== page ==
• [0078]
    [0078]FIG. 9 illustrates a typical solution to this problem found in the prior art. Each subscriber has now been provided with an IP Firewall Unit 908, 910 which blocks undesired communications from entering the subscriber's local area network. The IP Firewall Unit e.g. 908 typically comprises a dedicated computer, or Internet router, and therefore represents an additional expense incurred by either the subscriber, or the network operator. However, if in accordance with the present invention the Managed Network Elements 900, 904 each comprise a Management Processing Unit 403 (FIG. 1) running a Unix® operating system, it is possible to implement the IP Firewall function directly within the Managed Network Elements 900, 904. IP Firewall functionality is typically available in Unix® operating system implementations as either an integral feature of the Internet protocol stack implementation, or as an optional feature in the form of an operating system kernel module and/or associated applications. Accordingly, a system is provided whereby a network operator is able to allow individual subscribers e.g. 904, 906 to simultaneously manage their part of the optical network 101, while at the same time providing a guarantee to each subscriber e.g. 904 that their network is secure from intrusion by other subscribers e.g. 906 without the need to provide a separate IP Firewall Unit e.g. 908.
  • [0079]
    Subscribers who require additional security for their management channel communications may achieve this by using encryption for their management data. A means for providing encrypted communication is illustrated in FIG. 10. The subscriber Management Terminal 922 comprises a computer system running a Secure Shell (SSH) application 1000. SSH is a standard Internet-based application that is available for a number of different operating systems including Unix®. A corresponding SSH application 1002 is deployed in the Management Processing Unit 918 of the Managed Network Element 914. An SSH tunnel 1004 is established between the two SSH applications 1000, 1002, which comprises a logical connection between the two SSH applications 1000, 1002 over which all data is encrypted. The management data is then sent over this logical connection in a manner that is transparent to the management applications and protocols. Accordingly, the present invention provides a system in which secure management communications can be implemented with little or no additional development effort.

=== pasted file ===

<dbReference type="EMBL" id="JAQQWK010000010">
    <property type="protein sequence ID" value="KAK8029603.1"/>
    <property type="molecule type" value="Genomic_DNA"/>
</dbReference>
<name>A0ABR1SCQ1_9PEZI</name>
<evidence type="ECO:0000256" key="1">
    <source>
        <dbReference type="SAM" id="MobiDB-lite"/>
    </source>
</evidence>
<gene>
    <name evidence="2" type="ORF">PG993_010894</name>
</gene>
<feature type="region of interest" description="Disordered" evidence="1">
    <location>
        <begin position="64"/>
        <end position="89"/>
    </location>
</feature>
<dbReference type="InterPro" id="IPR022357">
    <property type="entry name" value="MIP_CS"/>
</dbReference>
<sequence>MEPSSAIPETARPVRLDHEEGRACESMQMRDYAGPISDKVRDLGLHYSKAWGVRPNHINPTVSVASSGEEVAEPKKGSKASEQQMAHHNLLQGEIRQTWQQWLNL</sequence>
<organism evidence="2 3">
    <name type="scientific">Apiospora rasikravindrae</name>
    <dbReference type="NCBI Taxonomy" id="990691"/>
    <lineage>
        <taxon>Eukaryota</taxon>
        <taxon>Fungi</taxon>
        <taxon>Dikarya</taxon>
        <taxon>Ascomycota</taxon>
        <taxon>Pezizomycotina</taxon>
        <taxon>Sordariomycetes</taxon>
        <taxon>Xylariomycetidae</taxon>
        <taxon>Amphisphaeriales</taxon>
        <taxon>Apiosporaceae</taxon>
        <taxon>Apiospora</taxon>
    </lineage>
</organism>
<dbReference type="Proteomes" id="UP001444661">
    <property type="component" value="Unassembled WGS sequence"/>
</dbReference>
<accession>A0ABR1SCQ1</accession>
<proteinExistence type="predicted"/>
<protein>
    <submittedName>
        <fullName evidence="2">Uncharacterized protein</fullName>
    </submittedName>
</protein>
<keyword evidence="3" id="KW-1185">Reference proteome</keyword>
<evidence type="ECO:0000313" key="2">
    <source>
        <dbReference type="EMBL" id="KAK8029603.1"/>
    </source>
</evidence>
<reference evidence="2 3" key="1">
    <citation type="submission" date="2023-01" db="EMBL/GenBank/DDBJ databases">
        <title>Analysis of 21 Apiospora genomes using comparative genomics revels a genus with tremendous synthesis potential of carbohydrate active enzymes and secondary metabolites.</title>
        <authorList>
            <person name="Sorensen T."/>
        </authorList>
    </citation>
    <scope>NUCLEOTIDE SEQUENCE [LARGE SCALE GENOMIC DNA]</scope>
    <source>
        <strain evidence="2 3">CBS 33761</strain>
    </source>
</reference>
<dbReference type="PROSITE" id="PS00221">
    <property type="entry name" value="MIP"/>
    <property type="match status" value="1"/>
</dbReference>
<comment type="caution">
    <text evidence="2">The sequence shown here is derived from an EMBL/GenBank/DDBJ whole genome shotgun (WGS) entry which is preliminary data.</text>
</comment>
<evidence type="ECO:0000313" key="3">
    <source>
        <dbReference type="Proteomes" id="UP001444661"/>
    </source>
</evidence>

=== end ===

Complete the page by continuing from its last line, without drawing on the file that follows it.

• [0080]
    It will be appreciated by a person skilled in the art that numerous variations and/or modifications may be made to the present invention as shown in the specific embodiments without departing from the spirit or scope of the invention as broadly described. The present embodiments are, therefore, to be considered in all respects to be illustrative and not restrictive.
  • [0081]
    In the claims that follow and in the summary of the invention, except where the context requires otherwise due to express language or necessary implication, the word “comprising” is used in the sense of “including”, i.e. the feature specified may be associated with further features in various embodiments of the invention.
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US6973229Feb 28, 2001Dec 6, 2005Lambda Opticalsystems CorporationNode architecture for modularized and reconfigurable optical networks, and methods and apparatus therefor
US7013084Feb 28, 2001Mar 14, 2006Lambda Opticalsystems CorporationMulti-tiered control architecture for adaptive optical networks, and methods and apparatus therefor
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Classifications
U.S. Classification718/1
International ClassificationH04Q11/00, H04L12/24
Cooperative ClassificationH04Q2011/0077, H04L41/00, H04Q11/0005, H04Q2011/0079, H04L12/24, H04Q11/0062, H04Q2011/0039
European ClassificationH04L41/00, H04L12/24, H04Q11/00P4
Legal Events
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Owner name: REDFERN BROADBAND NETWORKS, INC., AUSTRALIA